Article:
Инвестиционный центр ФАО

How sweet it is: Turkish pine honey producers eyeing wider market

  • More than 90 percent of the world’s pine honey comes from Turkey
  • Supported by FAO and EBRD, industry leaders announced plans to certify Turkish pine honey at EU level
  • Certified pine honey can open up new markets, improve sector efficiency and revitalize local economies


Turkey produces the lion’s share of the world’s pine honey – a sweet and spicy, dark and resinous honey - and is home to one-fifth of the world’s 25 bee sub-species.

The country is keen to register this unique honey with a geographical indication (GI) at European Union level – a move that will likely increase exports, improve efficiency along the supply chain and revitalize local economies.

A seminar organized under the FAO/EBRD initiative to increase the efficiency, sustainability and inclusiveness of Turkey’s honey sector gathered Turkey’s major pine honey industry players – beekeepers, processors, exporters, government officials, scientists – to agree on how to move this forward together.

Unlike flower honey, pine honey is produced by bees that collect honeydew from a scale insect species – Marchalina hellenica – that lives on the sap of certain pine trees.

Most of Turkey’s pine honey comes from the Muğla province in the South Aegean region. Protecting and promoting pine honey from Muğla could open up new market opportunities in Turkey and abroad and bring more local beekeepers into the supply chain.

The global market for GI foods is lucrative, totalling around EUR 50 billion a year in trade. Consumers worldwide are increasingly willing to pay a premium for products that represent quality and authenticity.

Pine honey certified by TURKPATENT and the European Union would protect Turkey’s pine honey from fakes on the market. It would enhance coordination and build trust along the supply chain – from producers and processors to wholesalers, retailers and consumers. It would also provide even greater incentive to protect the region’s unique biodiversity, especially the pine forests and Marchalina hellenica, and local know-how.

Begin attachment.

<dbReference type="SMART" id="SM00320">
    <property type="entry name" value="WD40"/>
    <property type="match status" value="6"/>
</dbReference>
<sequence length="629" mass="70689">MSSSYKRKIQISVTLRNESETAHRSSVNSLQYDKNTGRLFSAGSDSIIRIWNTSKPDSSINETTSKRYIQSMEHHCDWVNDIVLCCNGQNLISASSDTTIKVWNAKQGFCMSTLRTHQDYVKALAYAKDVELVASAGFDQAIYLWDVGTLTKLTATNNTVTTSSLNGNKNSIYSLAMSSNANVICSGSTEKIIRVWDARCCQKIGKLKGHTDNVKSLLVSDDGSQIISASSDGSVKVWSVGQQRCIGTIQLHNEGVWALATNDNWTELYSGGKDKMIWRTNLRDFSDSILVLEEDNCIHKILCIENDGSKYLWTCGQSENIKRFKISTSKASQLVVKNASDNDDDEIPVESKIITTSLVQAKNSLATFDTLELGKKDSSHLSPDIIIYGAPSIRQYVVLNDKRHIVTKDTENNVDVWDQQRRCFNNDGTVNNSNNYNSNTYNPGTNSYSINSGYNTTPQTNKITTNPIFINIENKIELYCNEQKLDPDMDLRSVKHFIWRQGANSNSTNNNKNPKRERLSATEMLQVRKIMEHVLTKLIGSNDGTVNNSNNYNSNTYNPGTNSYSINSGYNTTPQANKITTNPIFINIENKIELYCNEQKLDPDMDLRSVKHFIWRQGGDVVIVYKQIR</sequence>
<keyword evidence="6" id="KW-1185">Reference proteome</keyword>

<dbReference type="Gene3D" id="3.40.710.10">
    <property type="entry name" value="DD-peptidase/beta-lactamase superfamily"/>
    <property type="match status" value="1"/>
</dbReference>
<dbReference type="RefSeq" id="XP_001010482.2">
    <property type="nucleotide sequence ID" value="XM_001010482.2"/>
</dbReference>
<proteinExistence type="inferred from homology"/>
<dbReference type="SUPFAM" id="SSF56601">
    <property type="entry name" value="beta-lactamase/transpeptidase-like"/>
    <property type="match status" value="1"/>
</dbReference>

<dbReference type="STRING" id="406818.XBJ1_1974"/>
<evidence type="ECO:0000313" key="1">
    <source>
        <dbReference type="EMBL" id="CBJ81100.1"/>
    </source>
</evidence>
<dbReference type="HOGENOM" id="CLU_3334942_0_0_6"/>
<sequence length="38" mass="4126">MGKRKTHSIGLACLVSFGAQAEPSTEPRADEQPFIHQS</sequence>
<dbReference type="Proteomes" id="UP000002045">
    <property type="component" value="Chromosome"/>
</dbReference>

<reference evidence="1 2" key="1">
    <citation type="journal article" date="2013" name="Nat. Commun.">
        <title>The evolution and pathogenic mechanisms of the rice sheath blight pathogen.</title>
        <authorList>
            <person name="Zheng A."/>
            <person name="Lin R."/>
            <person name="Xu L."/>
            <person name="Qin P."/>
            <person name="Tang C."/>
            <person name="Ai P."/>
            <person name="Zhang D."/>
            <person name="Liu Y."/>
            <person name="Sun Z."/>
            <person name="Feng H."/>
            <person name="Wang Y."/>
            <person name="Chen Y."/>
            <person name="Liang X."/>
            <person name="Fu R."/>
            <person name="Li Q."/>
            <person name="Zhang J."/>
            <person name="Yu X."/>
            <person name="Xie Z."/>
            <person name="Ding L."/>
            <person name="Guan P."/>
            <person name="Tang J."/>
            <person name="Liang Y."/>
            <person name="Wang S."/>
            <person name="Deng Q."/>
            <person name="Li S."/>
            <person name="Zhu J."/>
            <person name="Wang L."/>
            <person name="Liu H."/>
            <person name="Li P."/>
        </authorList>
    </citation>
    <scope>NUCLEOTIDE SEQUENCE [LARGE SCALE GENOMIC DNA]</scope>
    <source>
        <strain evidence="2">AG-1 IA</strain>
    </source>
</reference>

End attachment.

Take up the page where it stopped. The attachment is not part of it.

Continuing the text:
Building a consortium among Turkey’s pine honey industry players around the GI, including Balparmak, one of the country’s leading honey companies, will only strengthen the industry by improving quality, strengthening the bargaining power and encouraging innovation.

Earlier, FAO and the EBRD brought a group of 20 pine honey stakeholders to Turkey’s Bursa region. There they learned how their peers have organized themselves to certify and manage the GIs for the Bursa Black fig, Bursa peach and Gemlik olives.

Successful GIs can pave the way for other producers to register and market GI products that cater to local tourist and export markets alike. With today’s event, Turkey’s pine honey industry is well on its way.

This Seminar is supported by the EBRD Small Business Impact Fund (Italy, Japan, Korea, Luxembourg, Sweden, Switzerland, Taipei China and the USA).